“Beau Is Afraid”: the Quebec experience at the service of American filmmaker Ari Aster

“Beau Is Afraid”: the Quebec experience at the service of American filmmaker Ari Aster”

Joaquin Phoenix in Beau is Afraid

Beau Is Afraid, the new film by renowned American filmmaker Ari Aster, was shot in Montreal and Saint-Bruno in the summer of 2021 On the eve of its theatrical release, Métro spoke with two of its artisans, members of a mostly Quebec team. 

At the film's Montreal premiere April 18 at the Imperial, director Ari Aster, who has quickly become a fixture in contemporary genre cinema with Hereditaryand Midsommar, said having had a wonderful experience with the Montreal team, which was able to support him throughout the production, each time he hit a wall.

It's because Beau Is Afraid couldn't have been an easy film to conceive as it is original, bursting, abundant and, all in all, quite crazy. 

Without going into detail, since the three-hour-plus film is hard to describe anyway, let's just say it's a nightmarish epic about a paranoid man, played by Joaquin Phoenix, who tries to find his mother.  

“Beau Is Afraid”: the Quebec experience at the service of American filmmaker Ari Aster”

Joaquin Phoenix and Ari Aster during filming in Montreal

Matching Ari Aster's Vision 

David Gaucher acted as art department supervisor on the film. He entrusts to Metrohaving been seduced by the original scenario which is completely different from the preformatted ones of the productions on which he is used to working, which allowed him to see all sorts of unpublished phantasmagoria.  

Put his expertise to the benefit of a brain as creative as that of Ari Aster was a very stimulating experience for him, he says. But it was not without challenge…  

For example, finding the right house to shoot a sequence of Beau Is Afraidwas quite a feat. “Ari Aster has a very specific idea of ​​what he wants, what he imagines in his head, his shots, his camera angles, etc., and this, regardless of the location one finds or not. You have to find the rental that will marry what he has in mind. It was demanding for the team, because he was very fixed on his idea. »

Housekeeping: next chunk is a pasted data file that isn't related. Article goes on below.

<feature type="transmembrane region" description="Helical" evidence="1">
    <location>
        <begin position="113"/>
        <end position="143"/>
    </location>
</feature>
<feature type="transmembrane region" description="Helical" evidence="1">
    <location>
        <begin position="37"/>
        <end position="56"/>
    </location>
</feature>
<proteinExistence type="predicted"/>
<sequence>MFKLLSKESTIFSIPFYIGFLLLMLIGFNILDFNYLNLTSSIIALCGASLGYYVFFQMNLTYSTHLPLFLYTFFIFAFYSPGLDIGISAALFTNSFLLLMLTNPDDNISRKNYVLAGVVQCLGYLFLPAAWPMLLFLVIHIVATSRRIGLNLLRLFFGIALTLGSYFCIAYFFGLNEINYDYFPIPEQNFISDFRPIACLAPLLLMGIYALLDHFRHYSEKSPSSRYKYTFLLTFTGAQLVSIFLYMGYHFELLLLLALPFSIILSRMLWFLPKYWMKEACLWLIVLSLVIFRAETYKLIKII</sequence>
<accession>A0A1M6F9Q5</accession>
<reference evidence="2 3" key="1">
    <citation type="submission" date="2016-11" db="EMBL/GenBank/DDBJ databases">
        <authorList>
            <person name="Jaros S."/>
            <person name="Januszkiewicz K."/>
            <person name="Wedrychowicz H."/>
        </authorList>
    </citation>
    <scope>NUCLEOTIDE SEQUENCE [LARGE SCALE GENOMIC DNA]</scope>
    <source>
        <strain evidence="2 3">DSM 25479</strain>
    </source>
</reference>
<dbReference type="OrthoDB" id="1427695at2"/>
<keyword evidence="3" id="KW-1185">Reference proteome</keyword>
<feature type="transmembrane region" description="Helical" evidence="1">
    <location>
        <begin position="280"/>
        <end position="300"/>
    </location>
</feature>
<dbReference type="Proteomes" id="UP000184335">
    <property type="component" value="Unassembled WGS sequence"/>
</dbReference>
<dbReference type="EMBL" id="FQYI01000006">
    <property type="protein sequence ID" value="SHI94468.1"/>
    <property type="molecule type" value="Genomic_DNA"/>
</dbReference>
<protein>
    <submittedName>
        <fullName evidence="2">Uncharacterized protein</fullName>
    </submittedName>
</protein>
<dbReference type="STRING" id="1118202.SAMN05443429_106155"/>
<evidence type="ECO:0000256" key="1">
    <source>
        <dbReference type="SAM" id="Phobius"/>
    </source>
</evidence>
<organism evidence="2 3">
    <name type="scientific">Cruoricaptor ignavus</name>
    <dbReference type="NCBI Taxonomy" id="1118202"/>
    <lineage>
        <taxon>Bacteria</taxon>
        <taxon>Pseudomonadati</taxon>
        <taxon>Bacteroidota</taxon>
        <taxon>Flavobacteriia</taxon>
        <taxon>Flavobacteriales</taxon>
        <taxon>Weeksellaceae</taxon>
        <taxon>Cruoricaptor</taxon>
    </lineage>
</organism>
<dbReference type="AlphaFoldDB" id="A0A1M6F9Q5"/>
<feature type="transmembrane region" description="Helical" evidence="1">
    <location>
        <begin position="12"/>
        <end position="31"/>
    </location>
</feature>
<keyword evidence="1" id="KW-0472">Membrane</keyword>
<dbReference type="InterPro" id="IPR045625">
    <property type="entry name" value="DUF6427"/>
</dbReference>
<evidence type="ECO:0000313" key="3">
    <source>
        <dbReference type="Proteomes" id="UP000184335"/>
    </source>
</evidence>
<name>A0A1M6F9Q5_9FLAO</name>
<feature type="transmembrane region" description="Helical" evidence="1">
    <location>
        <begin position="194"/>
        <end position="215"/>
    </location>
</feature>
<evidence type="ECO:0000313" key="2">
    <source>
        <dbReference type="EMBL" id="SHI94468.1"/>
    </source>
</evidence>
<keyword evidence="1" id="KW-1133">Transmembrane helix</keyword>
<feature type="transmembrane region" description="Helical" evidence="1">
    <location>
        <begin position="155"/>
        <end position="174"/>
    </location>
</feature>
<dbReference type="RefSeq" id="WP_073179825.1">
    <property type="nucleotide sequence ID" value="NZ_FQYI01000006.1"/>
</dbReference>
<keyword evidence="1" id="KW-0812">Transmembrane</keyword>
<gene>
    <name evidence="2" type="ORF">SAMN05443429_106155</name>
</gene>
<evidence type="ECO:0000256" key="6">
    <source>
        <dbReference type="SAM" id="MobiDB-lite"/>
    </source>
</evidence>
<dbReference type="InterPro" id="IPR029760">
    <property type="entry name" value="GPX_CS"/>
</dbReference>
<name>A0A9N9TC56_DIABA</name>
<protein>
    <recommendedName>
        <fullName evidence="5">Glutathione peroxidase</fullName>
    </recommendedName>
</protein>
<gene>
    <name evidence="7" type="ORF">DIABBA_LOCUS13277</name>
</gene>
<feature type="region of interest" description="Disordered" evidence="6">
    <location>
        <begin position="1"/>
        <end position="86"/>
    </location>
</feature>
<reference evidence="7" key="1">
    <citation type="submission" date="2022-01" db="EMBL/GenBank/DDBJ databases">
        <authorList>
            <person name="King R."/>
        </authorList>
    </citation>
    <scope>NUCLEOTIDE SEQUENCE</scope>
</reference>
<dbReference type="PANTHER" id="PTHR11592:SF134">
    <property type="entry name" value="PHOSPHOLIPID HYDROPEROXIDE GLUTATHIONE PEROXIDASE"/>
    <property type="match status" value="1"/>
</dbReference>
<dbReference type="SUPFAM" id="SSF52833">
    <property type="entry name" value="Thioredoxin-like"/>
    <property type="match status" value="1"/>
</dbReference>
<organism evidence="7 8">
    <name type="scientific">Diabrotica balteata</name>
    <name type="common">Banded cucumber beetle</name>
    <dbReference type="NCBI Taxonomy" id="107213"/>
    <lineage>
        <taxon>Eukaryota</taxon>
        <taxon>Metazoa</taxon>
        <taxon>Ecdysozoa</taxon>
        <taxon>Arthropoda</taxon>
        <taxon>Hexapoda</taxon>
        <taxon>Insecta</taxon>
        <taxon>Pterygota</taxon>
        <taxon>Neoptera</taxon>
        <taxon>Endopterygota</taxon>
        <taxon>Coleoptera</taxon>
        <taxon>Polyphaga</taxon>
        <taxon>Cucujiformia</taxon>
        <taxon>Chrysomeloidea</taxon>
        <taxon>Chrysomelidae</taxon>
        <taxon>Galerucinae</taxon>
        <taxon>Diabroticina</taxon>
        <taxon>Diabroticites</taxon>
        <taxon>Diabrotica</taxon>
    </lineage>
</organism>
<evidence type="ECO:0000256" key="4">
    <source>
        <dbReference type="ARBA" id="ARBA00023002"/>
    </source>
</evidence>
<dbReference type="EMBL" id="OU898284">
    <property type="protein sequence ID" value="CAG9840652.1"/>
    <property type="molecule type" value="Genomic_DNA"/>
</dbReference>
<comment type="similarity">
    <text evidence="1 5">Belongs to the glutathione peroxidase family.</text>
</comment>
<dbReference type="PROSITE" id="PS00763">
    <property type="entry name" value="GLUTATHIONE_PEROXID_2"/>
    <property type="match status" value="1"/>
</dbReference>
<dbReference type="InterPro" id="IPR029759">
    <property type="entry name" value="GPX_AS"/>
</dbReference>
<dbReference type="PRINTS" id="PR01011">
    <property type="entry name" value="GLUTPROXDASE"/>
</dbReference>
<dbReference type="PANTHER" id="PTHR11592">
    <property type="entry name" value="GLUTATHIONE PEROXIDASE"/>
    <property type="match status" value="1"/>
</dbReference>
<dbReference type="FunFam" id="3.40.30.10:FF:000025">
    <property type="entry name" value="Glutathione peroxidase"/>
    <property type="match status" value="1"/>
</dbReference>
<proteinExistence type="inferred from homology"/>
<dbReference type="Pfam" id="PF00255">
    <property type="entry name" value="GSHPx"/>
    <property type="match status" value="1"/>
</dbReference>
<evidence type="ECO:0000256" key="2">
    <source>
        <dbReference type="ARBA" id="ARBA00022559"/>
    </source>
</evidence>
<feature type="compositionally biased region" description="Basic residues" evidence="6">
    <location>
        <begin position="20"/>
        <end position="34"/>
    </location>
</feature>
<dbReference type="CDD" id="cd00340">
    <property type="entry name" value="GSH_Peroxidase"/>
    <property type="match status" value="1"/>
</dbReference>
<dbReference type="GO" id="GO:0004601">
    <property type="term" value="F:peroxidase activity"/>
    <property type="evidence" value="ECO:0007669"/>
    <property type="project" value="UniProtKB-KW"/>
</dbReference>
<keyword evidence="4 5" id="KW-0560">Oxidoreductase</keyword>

All the team's proposals were rejected until, finally, a house was found with an architectural style that was perfect according to the filmmaker's criteria, but less satisfactory for the imagined camera shots. At that moment, Ari Aster accepted the house and was inspired by it to adapt, says David Gaucher. 

Keep the fil 

As a scriptwriter on the feature film, Elizabeth Tremblay had to make sure that everything was always connected, always consistent. She, too, had a rich and challenging experience. 

“It's a very complicated scenario. Just understanding the story itself was a challenge”, says the one who has to understand everything to ensure that there is no continuity error.  

Let's add to her task that the filmmaker, whom she describes as someone very visual and thoughtful, hid all sorts of details throughout the film, to the point where one could watch it 15 times and still discover new ones.   

Fortunately, she says, even though he was asking, Ari Aster turned out to be “one silk, one love”. 

“Beau Is Afraid”: the Quebec experience at the service of American filmmaker Ari Aster”

Ari Aster during filming

An experienced team 

Beau Is Afraidis far from being the first American production shot in Montreal. Both David Gaucher and Elizabeth Tremblay are people used to this kind of production.  

“It’s been done for a very long time. We have developed an experience in Montreal that is recognized in Los Angeles,” explains David Gaucher.  

Montrealers working on American films have thus become like a small family.&nbsp ;

“I was with all my friends, it was a team I often work with,” adds Elizabeth Tremblay. 

Experience and team spirit which charmed the filmmaker, who insisted on coming to present the film in person in Montreal to thank the entire team.

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